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Direct Listing - Why Coinbase's Approach To Going Public Can Be Tricky Thumbnail

Direct Listing - Why Coinbase's Approach To Going Public Can Be Tricky

Founded in 2012, Coinbase is a San Francisco-based cryptocurrency exchange platform. The company allows individuals and investors alike to purchase, hold, and trade many of the largest cryptocurrencies available today. I personally recall, in what will probably go down as my biggest investing mistake ever, purchasing my first .47 BTC for ~$250 on the Coinbase app back in 2014, currently worth  ~$25.85k at the time of this writing, only to sell it at a tiny gain less than a month later. Just a cool 100x investment swing and a miss, but hindsight is always 20/20, and one must earn their stripes somehow! 

And on April 14th, the company went public (Ticker: COIN) by floating its shares through a direct listing on the NASDAQ stock exchange. For many investors, this was an important event in cryptocurrency’s long-standing battle toward mainstream acceptance. And while the event is surely momentous for Coinbase and the Crypto community, this move by Coinbase has turned heads for another reason - the decision to forgo the more traditional IPO process for a direct listing.

Why Is Coinbase Going Public Important?

This is the first time a cryptocurrency-based company has gone public on the stock exchange. It listed on the NASDAQ with a reference price of $250 per share, valuing the company at around $65 billion based on its number of shares outstanding. This was a historic day for cryptocurrency, marking its “official” entrance into mainstream trading platforms. Although cryptocurrency has been around for over a decade, institutional investors have been wary of putting money towards this unregulated asset. 

With Coinbase now a publicly-traded company, investors may be more comfortable with the idea of owning stock in an SEC-reviewed company. Cryptocurrency (like Bitcoin and Ethereum) has been viewed with skepticism and exuberant speculation over the years. Still, this move for Coinbase may be considered another step towards legitimizing and demystifying what many believe to be a new asset class. And with its increased legitimacy, over the last few years, many large institutional investors like Hedge Funds, Pension Funds, Endowments, Insurance companies, and even Corporations have begun investing in Bitcoin.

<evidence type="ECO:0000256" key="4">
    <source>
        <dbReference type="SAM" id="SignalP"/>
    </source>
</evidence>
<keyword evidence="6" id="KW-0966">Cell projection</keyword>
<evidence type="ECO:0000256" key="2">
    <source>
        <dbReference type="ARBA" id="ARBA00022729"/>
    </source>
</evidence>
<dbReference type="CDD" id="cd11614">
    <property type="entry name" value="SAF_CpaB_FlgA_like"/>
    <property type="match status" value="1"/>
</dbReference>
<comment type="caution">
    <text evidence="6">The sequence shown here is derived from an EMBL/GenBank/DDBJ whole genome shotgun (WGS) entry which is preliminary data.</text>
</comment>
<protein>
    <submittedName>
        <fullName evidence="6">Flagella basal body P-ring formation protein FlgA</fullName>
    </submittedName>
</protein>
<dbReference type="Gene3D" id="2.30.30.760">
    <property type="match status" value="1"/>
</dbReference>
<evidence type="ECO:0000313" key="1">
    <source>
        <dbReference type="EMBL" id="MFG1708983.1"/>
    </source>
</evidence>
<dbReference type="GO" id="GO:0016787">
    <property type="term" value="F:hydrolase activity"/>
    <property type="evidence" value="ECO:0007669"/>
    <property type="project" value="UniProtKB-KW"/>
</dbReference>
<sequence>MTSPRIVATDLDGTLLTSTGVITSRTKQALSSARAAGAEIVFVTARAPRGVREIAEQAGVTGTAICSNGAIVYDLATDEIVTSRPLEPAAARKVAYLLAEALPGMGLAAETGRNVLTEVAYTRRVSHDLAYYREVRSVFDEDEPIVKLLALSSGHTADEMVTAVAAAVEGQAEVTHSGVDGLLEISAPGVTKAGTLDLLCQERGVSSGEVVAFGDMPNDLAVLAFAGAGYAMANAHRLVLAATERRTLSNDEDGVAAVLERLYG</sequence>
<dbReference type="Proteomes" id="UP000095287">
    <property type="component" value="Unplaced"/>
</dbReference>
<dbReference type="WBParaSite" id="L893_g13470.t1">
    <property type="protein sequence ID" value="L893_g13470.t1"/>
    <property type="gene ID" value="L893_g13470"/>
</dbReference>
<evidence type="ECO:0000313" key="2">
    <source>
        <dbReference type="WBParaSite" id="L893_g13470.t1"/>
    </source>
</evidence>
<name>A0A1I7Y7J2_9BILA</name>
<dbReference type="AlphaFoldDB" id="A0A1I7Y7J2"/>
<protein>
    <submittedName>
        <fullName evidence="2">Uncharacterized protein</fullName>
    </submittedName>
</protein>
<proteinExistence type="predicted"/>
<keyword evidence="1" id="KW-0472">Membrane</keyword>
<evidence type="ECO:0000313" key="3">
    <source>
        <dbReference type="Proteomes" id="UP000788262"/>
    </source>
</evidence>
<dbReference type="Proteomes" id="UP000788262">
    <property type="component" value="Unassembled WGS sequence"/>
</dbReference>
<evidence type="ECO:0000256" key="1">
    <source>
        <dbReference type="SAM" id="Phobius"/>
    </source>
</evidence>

A Reminder About Cryptocurrency

It’s important to remember that cryptocurrency is not a currency per se. It’s a speculative, digital asset class that is not necessarily an appropriate investment for everyone. Only people with a high-risk tolerance should consider cryptocurrency assets within their portfolio strategies. 

Like other alternative assets, cryptocurrency can be illiquid at times, and its current values may fluctuate from the purchase price rapidly. Cryptocurrency assets can be significantly affected by a variety of forces, including economic, financial, and business conditions as well as simple supply and demand. For further reference, any companies mentioned are for illustrative purposes only. It should not be considered a solicitation for the purchase or sale of the securities. Any investment should be consistent with your objectives, timeframe, and risk tolerance.

IPO vs. Direct Listing

Coinbase isn’t the first well-known company to do a direct listing, as larger companies including Palantir, Slack, Spotify, and Asana all chose this method as well. But compared to those who choose to do an IPO, the direct listing method is rarely used. Though, and perhaps fueled by the current climate and sentiment towards Wall Street Investment Banks, it appears to be gaining popularity.